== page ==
BLM has opened NPR-A to tundra travel
The U.S. Department of the Interior’s Bureau of Land Management opened the National Petroleum Reserve-Alaska for winter tundra travel at noon Dec. 11.
BLM Alaska Region spokeswoman Jody Weil said this morning that this is one day earlier than BLM opened NPR-A last winter. The opening was based on six inches of snow cover and a frost depth of 12 inches, she said.
The state of Alaska opened the eastern portion of its coastal plain Dec. 10, two weeks earlier than in 2004.
Weil said ConocoPhillips plans to build 55 miles of ice road in NPR-A this winter to its Kokoda prospect some 30 miles south of Teshekpuk Lake, while it plans to drill two winter exploration wells.
USGS estimates 5.5 tcf of gas, 173 million barrels of oil in Yukon Flats
The U.S. Geological Survey said today that it has completed a new assessment of undiscovered oil and gas resources in the Yukon Flats region of east-central Alaska, and estimates that the region could contain 5.5 trillion cubic feet of undiscovered natural gas, 173 million barrels of undiscovered oil, and 127 million barrels of natural gas liquids in conventional accumulations. These are technically recoverable resources, the amount that may be recovered using current technology.
The Yukon Flats region, some 13,500 square miles, is about 100 miles northeast of Fairbanks and east of the trans-Alaska pipeline. Major landowners are the federal government, the state of Alaska and Native corporations and villages.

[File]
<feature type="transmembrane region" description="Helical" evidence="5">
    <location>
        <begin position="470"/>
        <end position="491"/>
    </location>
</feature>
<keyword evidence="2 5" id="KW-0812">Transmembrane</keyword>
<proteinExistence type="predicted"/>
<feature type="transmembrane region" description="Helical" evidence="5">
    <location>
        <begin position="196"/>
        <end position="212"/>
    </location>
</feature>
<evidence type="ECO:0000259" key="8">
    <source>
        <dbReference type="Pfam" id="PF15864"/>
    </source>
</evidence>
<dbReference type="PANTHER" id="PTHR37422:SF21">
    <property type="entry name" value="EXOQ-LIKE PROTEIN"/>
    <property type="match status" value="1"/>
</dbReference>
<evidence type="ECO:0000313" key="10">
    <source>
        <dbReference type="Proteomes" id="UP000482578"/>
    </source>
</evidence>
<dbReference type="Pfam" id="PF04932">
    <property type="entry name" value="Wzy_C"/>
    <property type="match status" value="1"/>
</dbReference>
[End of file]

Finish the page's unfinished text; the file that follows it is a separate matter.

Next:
The USGS said its assessment is based on available geological, geophysical and geochemical evidence, “including new information obtained by recent USGS field and laboratory studies.
“This work found strong evidence for the existence of potential source rocks and reservoirs of oil and gas in Yukon Flats,” the agency said. The USGS said the one exploration well drilled in the area found small quantities of natural gas, but no petroleum production has occurred from the Yukon Flats region.
State releases Mat-Su coalbed methane enforceable standards
The state of Alaska has released its enforceable standards for coalbed methane development on state-owned acreage in the Matanuska-Susitna Borough.
“When these standards are viewed in conjunction with HB 531, passed by the Legislature last season, the state of Alaska has put in place a comprehensive set of measures to keep the quality of life enjoyed by the residents of the Mat-Su Borough, while allowing for reasonable exploration and possible development of coalbed methane resources,” Commission of Natural Resources Tom Irwin said in a Dec. 13 statement.
Irwin said the measures “will protect residents’ drinking water, significantly reduce any potential noise impacts, require careful planning for any new roads or pipelines and maintain real property values.”
The department has also released responses to comments on the public review draft.
Both documents can be viewed at www.dog.dnr.state.ak.us/oil.